Make no mistake about it - the future of the Islanders as a professional hockey team on Long Island is firmly tied to the proposal that Charles Wang and development partner Scott Rechler filed with the Town of Hempstead on Tuesday. And as an Islanders fan, nothing is more important.
Not the power play. Not the penalty kill. Not the line combinations. Not the progress of top prospect Kyle Okposo. Not the quality of the cheesesteaks or the nachos sold at the Coliseum (although based on the renderings of the renovated arena, you'd hope the concession fare would improve dramatically as well).
The Islanders have been playing in what is easily the National Hockey League's worst venue for years. It is the league's third-oldest arena and has the smallest seating capacity. Every attempt the team has made to either build a new arena or extricate itself from the heinous lease agreement the team has with Spectacor Management Group -- signed by former owner John Pickett in what is unanimously regarded as a colossal blunder -- has been thwarted. Now, there is a plan in place to change all that, and while Wang and Rechler may not get everything they want in their multi-phase proposal -- and there will be many questions to answer, particularly regarding traffic -- the Coliseum phase of the project needs to be approved if the Islanders are to remain, as we all are, Islanders.
If memories were all an arena required to make it successful, then the Coliseum would be the Taj Mahal of the NHL. And when the barn is packed it is an intimidating place to play. But the squat, outdated structure has been obsolete for years, plagued by physical problems and space issues, not to mention rats and cockroaches that GM Garth Snow joked "are so old they have Stanley Cup rings." Anyone who has tried to navigate the concourse between periods knows all about the arena's faults. And walking across the vast, windswept parking lot in the dead of winter is like traversing the Siberian steppes.
Maybe the arena isn't why free agents have been reportedly reluctant to sign with the team, but combined with the crippling lease agreement, the Islanders need to be as frugal as they can, even with the league's new collective bargaining agreement in place. Wang is reportedly losing $15 million to $20 million a year on the team, and while he is invested in Long Island in multiple ways -- never mind the fact that he's made it his home for 55 years -- it should be obvious that no one is going to stand for losing that kind of money for long. And he shouldn't be expected to.
Certainly, Wang and Rechler have a wide-ranging proposal on the table that should make the both of them quite a lot of money in the long run. It's far beyond just a new home for the Islanders. But they're not the only ones interested in remaking the parcel of land off Hempstead Turnpike. Nassau County executive Tom Suozzi has said that the lot is the centerpiece of a "new suburbia," one that would feature smart development and less of a reliance on driving and more public transportation. It's a very valuable piece of property with tremendous potential, but making the project a reality will require endless cajoling, negotiations, public input and good, old-fashioned shmoozing. Thankfully, it seems a new 99-year lease agreement would be part of the deal if it is approved, one that should be much more friendly to the team.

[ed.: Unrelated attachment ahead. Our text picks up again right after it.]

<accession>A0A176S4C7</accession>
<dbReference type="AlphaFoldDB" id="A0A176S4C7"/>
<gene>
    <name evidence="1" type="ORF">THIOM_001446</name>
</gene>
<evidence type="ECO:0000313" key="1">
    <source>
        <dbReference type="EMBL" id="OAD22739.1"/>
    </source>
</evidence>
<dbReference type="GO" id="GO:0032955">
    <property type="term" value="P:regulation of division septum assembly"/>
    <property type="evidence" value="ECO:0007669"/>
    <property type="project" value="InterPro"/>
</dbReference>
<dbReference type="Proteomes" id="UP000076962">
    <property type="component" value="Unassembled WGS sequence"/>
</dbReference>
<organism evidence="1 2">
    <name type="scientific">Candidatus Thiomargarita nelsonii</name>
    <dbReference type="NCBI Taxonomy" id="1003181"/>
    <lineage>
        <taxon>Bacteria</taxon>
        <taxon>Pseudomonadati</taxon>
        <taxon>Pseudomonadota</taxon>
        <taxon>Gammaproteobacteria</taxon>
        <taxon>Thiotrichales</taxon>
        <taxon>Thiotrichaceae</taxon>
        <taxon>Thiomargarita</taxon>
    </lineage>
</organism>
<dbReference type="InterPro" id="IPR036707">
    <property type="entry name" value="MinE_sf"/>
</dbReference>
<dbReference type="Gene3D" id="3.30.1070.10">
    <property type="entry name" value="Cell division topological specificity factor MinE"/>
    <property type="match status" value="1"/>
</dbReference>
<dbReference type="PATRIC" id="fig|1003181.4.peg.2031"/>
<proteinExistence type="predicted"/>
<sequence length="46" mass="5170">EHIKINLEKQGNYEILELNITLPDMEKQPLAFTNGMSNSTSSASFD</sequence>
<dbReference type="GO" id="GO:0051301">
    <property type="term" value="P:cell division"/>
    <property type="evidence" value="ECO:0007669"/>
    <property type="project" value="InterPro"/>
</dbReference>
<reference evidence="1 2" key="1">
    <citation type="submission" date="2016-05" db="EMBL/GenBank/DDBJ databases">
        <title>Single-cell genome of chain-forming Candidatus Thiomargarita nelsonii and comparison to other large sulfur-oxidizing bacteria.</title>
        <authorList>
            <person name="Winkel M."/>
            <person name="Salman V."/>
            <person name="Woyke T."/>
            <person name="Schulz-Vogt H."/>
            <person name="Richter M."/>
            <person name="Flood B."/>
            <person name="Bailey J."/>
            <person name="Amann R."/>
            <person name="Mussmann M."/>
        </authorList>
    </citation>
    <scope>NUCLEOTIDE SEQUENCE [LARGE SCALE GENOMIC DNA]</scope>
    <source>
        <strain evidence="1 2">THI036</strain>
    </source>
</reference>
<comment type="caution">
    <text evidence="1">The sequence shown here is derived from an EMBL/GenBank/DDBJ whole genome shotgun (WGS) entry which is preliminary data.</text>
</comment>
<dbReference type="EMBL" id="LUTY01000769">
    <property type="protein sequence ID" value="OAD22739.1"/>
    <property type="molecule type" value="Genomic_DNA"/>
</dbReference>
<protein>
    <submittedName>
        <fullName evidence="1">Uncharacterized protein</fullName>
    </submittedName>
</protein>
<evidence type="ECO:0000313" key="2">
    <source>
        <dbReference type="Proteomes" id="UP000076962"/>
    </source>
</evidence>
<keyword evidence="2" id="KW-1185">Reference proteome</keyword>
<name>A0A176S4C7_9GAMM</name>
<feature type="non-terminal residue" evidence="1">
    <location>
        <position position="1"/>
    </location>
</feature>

So what should you do as an Islanders fan? If you live in Nassau County, get involved. Talk to your local legislator, attend public meetings, ask questions, take advantage of public comment. Make it clear to the power that be that the Islanders are important to you and extremely important not only to the town and the county but to Long Island itself. The team is part of our identity, and if we want them to stay then a new arena is absolutely required.
Of course, no one seems to argue the point. But getting there has been impossible. There's been talk of a new arena for years. Wang's original plan for a 60-story "Lighthouse" tower was shot down almost immediately. And while the process has dragged on, the Islanders and their fans have had to put up with the Coliseum and all its quirks and problems.
Hopefully, that is all coming to an end soon. If all goes well -- I'm not holding my breath, but we can dream, can't we? -- the new arena would open in 2010. And we fans will finally enjoy what Devils fans are enjoying now, a new arena worthy of the four Stanley Cup banners hanging in its rafters.
The alternative is too depressing to even consider. And if you need convincing, there's one sure method.
Call a Hartford Whalers fan.